Getting Metals From Rocks

Some unreactive metals, like gold, are found in the earth just as themselves. The rest though you have to get out of rocks….and that can get pretty tricky.

Metal Ores

  • These are rocks that contain enough metal to make extraction worthwhile
  • In many cases they are just an oxide of the metal. For example the rock Bauxite, the main aluminium ore, is just aluminium oxide (Al2O3)
  • Mostly metals are extracted in a chemical reactions
  • Economics play a part in metal extraction and this can change over time. If the market value of a metal drops for example, it might no longer be worth extracting it and vice versa. Also as technology improves it might be possible to get more metal out of any given rock than before and so it becomes more profitable to extract the metal.


There’s two ways a metal can be extracted from its ore – chemically (by reduction) or by electrolysis (using electricity). We’ll go into both of these below.

Some ores have to be concentrated first though – i.e. just getting rid of all the unwanted rocky material. Electrolysis may be used to purify any metal extracted too.

  • Reduction

This involves reacting the ore with carbon. In the reaction oxygen is removed.

e.g. iron oxide + carbon → iron + carbon dioxide

2Fe2O3 + 3C → 4Fe + 3CO2

Whether reduction can be done depends of how far down the reactivity series the metal is:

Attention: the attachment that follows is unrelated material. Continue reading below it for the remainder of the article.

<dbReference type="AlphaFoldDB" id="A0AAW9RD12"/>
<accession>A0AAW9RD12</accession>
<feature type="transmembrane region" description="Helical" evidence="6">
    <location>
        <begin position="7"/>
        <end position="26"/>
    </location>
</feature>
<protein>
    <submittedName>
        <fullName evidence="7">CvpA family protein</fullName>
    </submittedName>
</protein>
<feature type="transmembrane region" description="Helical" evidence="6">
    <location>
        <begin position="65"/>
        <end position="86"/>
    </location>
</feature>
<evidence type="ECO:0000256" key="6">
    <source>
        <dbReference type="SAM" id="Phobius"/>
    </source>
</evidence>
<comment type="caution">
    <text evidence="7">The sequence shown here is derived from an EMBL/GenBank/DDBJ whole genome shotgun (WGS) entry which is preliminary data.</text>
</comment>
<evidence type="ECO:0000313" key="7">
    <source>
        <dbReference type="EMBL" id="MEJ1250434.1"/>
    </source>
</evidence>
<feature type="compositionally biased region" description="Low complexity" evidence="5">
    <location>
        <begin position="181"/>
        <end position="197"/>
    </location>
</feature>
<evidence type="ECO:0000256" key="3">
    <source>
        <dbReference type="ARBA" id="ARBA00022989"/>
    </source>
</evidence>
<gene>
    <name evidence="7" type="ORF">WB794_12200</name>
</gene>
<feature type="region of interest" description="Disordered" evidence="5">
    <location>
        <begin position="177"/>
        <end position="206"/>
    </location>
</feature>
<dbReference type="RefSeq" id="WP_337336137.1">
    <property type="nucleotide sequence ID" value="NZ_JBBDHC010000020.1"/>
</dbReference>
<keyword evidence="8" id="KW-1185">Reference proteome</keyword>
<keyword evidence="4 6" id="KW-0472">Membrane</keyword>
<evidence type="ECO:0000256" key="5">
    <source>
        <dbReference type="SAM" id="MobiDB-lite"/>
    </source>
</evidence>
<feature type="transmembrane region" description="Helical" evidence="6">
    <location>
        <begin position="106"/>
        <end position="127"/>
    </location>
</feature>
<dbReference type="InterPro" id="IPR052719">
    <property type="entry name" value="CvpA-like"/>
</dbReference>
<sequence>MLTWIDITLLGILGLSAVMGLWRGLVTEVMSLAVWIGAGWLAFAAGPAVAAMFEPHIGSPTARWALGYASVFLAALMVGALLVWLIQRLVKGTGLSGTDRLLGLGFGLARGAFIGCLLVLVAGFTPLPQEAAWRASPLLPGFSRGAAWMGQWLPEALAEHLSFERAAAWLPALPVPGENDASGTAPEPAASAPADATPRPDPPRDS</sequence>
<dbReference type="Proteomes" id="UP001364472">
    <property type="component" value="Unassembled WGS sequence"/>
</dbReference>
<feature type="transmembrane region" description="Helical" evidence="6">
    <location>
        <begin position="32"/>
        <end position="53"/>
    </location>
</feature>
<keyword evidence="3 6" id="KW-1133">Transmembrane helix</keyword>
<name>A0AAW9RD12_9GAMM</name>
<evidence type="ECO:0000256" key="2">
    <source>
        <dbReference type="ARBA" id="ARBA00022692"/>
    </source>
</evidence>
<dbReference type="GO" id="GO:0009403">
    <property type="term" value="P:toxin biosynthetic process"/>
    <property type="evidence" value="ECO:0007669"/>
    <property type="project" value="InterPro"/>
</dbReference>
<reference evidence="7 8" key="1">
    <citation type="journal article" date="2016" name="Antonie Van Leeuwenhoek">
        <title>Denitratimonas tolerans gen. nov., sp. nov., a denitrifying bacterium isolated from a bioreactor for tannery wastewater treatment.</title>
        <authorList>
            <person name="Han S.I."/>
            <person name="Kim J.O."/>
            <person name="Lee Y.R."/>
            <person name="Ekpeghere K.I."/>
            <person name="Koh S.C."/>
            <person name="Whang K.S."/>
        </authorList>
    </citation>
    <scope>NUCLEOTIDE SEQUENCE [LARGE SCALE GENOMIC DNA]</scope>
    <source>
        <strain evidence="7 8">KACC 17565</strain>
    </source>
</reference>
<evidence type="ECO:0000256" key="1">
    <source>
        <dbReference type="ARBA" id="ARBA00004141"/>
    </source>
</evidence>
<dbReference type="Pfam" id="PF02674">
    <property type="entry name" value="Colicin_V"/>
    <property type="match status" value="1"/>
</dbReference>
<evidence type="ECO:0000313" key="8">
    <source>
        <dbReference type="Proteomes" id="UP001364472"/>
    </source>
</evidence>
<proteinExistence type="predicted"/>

Carbon can only take oxygen away from metals than are less reactive than itself.

Therefore metals below it in the reactivity series above can be extracted through reduction – e.g. iron oxide is reduced in a blast furnace

Metals above in in the reactivity series above have to be extracted via electrolysis – which can get expensive!

  • Electrolysis

This is just the breaking down of a substances using electricity.

It requires a liquid to conduct the electricity, called the electrolyte. These are often metal sea salt solutions made from ore (e.g. copper sulfate) or molten metal oxides – it requires a lot of energy to actually melt a metal oxide, which means it can get very expensive!

The electrolytes has free ions which conduct electricity.

Electrons are taken away by the positive anode and given away by the negative cathode. As ions gain or lose electrons they become atoms or molecules and are released.

This is all very confusing – and you might want to look at our notes of electrolysis if it’s getting a bit much – but let’s also take an example:

Copper can extracted using carbon. In a process called ‘smelting’ copper ore is put in a furnace with carbon, but the copper that comes out isn’t very pure. This is annoying because impure copper doesn’t conduct electricity and a major use of copper is as electrical wiring. Therefore electrolysis can be used to make the copper even purer.

Here’s what happens during the process:


1) The anode is made of impure copper and the cathode of pure copper. There are suspended in a solution of copper (2+) sulphate.

2) Electrons are pulled off copper atoms at the anode, which means they go into the solution as Cu (2+) ions.

3) These ions gain electrons at the cathode and go back into pure copper atoms.

4) The impurities that dropped off the anode form a sludge at the bottom.

5) All this causes the anode of impure copper to shrink…and the cathode of pure copper to grow in size.